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ESPN, Other Networks To Be Streamed On Dish Network's Sling TV

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ESPN, Other Networks To Be Streamed On Dish Network's Sling TV

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ESPN, Other Networks To Be Streamed On Dish Network's Sling TV

ESPN, Other Networks To Be Streamed On Dish Network's Sling TV

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Linda Wertheimer talks to John Ourand from Sports Business Journal about ESPN's decision to start a streaming service. The service is being done in partnership with Dish Network.

STEVE INSKEEP, HOST:

Think of this as an end run - ESPN has the ball, it's sprinting towards the sidelines trying to turn the corner upfield. It's going around the cable companies that carry its signal to millions of homes. The giant sports network says it will offer a live streaming service separate from cable. This will happen in partnership with the Dish Network. To understand why ESPN is doing this, our colleague Linda Wertheimer talked with John Ourand with the Sports Business Journal.

LINDA WERTHEIMER, BYLINE: So ESPN just broadcast the college football championships. It was a huge cable audience - a big success. Why would they make a move that sounds like it would bust up a successful model?

JOHN OURAND: I don't think that they're viewing this as a move that would bust up that model. There is no company that has more at stake relative to the success of the cable bundle than the Disney company and ESPN, in particular. For ESPN, this is a move to attract the 12.5 million broadband-only homes who are right now on the Internet watching video via Hulu. They're watching broadcast networks and they're just not subscribing to cable.

WERTHEIMER: How big an audience would they need to make it work?

OURAND: That's a great question. I don't know. I know that if this gets too big, ESPN has the option to potentially pull the kill switch and pull out of it because they really do want to make sure that that bundle works. They get paid more than $6 per subscriber per month from cable and satellite operators. They want to do whatever they can to preserve it. What I think is interesting about this, Linda, is about who they ended up doing this with - Dish Network - which already has a satellite service that's out there. They didn't go to Apple and they didn't go to Google. They went to somebody who also has a stake in preserving that bundle - of pay TV bundle.

WERTHEIMER: You don't think then that is has something to do with a serious competition on cable - like Fox Sports 1 and NBC Sports Network that are sort of creeping up on ESPN?

OURAND: I don't think they're looking over their shoulder at Fox Sports 1 or NBC Sports Network. I do think that they are looking over their shoulder at people that aren't subscribing to cable. And they want to make sure that they can get their brand in front of those people as much as they possibly can.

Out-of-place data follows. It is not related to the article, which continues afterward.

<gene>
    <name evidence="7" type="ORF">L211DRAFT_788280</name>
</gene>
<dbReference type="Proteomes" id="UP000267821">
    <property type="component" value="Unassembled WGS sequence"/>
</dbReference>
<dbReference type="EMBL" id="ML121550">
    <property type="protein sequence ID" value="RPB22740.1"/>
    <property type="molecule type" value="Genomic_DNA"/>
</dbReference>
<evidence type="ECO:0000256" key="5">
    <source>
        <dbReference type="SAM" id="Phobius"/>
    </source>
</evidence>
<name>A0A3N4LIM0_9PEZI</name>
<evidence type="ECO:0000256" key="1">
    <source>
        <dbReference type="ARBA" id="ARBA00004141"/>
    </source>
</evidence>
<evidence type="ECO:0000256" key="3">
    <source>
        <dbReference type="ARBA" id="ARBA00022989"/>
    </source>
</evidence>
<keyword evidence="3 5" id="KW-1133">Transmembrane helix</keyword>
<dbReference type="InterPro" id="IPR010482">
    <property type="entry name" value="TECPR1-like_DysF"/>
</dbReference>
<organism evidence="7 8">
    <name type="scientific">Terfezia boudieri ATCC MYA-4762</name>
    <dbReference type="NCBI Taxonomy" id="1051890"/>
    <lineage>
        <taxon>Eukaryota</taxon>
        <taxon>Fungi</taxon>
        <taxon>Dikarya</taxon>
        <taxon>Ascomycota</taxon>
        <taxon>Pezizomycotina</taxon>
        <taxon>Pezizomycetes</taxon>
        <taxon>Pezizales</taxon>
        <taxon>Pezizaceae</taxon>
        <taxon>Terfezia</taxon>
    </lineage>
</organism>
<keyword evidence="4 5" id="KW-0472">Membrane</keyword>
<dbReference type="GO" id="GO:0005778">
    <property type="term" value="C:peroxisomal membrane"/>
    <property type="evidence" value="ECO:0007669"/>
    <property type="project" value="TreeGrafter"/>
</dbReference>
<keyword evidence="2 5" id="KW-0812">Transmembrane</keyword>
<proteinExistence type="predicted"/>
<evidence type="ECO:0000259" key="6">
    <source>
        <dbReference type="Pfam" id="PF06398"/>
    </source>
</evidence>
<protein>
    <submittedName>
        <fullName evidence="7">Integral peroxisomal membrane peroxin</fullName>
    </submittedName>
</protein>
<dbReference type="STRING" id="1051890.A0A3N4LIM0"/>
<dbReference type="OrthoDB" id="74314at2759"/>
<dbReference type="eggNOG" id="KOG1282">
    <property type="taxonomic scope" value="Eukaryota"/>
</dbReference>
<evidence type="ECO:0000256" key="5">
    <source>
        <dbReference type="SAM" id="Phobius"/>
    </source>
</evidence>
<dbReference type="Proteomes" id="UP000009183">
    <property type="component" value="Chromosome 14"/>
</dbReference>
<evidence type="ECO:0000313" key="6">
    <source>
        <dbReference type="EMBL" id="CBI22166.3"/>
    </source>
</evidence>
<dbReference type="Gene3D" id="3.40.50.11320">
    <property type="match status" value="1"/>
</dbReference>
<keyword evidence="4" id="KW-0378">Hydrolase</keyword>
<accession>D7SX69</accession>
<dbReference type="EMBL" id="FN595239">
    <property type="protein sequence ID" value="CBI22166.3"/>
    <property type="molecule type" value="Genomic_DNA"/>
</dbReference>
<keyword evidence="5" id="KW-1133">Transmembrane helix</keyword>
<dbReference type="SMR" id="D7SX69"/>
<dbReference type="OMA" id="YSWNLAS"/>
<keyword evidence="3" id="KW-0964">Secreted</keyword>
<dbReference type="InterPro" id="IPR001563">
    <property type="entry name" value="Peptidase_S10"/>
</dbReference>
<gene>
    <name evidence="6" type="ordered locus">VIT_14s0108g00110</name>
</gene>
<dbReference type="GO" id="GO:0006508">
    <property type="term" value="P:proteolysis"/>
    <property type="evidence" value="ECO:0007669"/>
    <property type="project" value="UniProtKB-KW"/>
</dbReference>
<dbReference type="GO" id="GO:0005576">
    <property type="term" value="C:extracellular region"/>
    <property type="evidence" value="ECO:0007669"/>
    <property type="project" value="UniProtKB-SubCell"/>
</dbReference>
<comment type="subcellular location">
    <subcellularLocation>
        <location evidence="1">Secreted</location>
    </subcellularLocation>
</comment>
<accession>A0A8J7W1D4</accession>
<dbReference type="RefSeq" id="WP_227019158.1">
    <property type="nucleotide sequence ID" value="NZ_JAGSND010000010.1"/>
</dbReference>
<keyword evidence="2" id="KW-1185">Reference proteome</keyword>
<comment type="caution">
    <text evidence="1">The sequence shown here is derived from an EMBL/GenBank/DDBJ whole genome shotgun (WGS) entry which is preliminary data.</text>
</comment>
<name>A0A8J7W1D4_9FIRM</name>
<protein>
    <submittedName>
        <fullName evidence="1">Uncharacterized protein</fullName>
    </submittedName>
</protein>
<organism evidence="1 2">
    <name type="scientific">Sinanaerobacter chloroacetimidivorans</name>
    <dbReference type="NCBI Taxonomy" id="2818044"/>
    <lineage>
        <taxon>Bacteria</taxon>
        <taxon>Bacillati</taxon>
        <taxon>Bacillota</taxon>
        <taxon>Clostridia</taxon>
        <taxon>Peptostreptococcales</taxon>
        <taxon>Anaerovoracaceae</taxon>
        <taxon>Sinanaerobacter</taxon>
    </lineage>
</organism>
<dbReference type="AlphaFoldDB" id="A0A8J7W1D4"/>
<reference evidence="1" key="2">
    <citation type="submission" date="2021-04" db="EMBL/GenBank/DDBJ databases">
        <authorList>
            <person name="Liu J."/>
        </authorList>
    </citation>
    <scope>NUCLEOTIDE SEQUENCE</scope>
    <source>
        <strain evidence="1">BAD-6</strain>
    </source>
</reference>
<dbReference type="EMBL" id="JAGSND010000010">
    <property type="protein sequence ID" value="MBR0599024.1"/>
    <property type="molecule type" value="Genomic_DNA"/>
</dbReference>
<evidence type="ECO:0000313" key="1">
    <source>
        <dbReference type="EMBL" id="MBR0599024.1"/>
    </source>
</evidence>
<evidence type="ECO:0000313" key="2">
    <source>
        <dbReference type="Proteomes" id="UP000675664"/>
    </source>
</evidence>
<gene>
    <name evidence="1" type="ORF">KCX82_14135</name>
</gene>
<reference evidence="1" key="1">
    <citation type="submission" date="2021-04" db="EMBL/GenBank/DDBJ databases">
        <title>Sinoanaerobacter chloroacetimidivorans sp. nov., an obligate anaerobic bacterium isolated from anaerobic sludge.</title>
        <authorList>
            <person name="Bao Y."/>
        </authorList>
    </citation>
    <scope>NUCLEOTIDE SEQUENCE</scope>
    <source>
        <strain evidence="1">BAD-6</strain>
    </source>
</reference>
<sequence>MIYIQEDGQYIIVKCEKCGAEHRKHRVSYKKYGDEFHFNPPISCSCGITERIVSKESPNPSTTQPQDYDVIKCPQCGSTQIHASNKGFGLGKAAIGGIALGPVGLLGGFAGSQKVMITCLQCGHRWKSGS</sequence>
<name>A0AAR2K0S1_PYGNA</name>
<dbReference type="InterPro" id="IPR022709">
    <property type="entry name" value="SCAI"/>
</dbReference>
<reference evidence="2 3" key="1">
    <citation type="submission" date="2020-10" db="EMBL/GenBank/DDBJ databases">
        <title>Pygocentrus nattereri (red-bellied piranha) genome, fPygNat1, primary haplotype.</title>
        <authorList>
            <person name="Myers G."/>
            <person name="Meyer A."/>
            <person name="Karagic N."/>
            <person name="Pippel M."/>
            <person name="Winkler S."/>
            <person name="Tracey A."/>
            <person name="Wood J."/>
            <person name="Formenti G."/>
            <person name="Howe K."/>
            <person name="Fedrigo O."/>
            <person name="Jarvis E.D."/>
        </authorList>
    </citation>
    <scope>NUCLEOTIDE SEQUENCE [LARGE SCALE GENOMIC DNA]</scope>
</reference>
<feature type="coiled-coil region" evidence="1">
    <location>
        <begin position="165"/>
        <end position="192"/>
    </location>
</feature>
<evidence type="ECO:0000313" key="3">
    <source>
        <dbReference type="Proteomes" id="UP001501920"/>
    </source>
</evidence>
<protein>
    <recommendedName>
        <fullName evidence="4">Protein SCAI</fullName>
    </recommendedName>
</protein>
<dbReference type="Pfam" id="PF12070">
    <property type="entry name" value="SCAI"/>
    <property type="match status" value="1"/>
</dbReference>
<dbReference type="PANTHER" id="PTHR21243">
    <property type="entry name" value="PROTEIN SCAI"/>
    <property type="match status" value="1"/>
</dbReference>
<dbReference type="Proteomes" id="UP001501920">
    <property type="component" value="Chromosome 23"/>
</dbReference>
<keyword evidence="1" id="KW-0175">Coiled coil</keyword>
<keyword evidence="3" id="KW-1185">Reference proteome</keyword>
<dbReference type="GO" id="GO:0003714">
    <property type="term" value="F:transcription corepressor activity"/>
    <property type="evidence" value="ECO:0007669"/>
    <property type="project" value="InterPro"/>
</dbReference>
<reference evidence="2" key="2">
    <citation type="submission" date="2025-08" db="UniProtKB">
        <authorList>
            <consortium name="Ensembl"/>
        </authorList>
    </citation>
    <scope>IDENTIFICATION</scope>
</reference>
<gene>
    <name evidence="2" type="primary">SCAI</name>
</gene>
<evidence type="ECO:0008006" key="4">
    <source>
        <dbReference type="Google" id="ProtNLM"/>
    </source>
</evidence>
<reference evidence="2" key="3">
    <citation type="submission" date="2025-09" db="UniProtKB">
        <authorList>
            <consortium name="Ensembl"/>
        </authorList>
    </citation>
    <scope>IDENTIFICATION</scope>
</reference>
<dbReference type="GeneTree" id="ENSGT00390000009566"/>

WERTHEIMER: So do you think something like this would work for the true sports fanatic - I mean, the kind of person who's signed up for a cable bundle, but is also hand paying for extras, like the whole Major League Baseball season or the whole NBA season?

OURAND: That's the other point of this. If you're a baseball fan, the playoffs are on Turner and the playoffs are on Fox Sports 1. They're not a part of this. If you're a soccer fan, NBC's channels aren't a part of this. If you're a local sports fan, the regional sports networks - they're not a part of this. While ESPN has a lot of sports, they hardly have a monopoly on all sports. So if you just sign up for ESPN's streaming service through Dish, sports fans are going to be sorely disappointed by the number of big events that aren't going to be on it.

WERTHEIMER: It's just so tempting to look at this is as something that, you know, could possibly spell the death knell of cable. And you just - you really don't think that's it.

OURAND: I think that there's a logical way of looking at that and suggesting that it is. And, in a sense, it does mean ESPN is dipping its toe in the water of seeing what happens should the cable bundle disappear, but I believe that the cable bundle is strong. I believe that ESPN wouldn't do anything to hurt the cable bundle since that's where they make most of their money. So I think that this is a very early test to see how many broadband-only homes would subscribe to this sort of service. I think that it's an early test to see what the sort of price points are that people would pay for sports or pay for channels like ESPN - maybe a first a la carte test of sorts. But I don't think that this is - this means that the cable bundle's going to collapse anytime soon.

WERTHEIMER: John Ourand is a media reporter with the Sports Business Journal. Thank you very much.

OURAND: Thank you.

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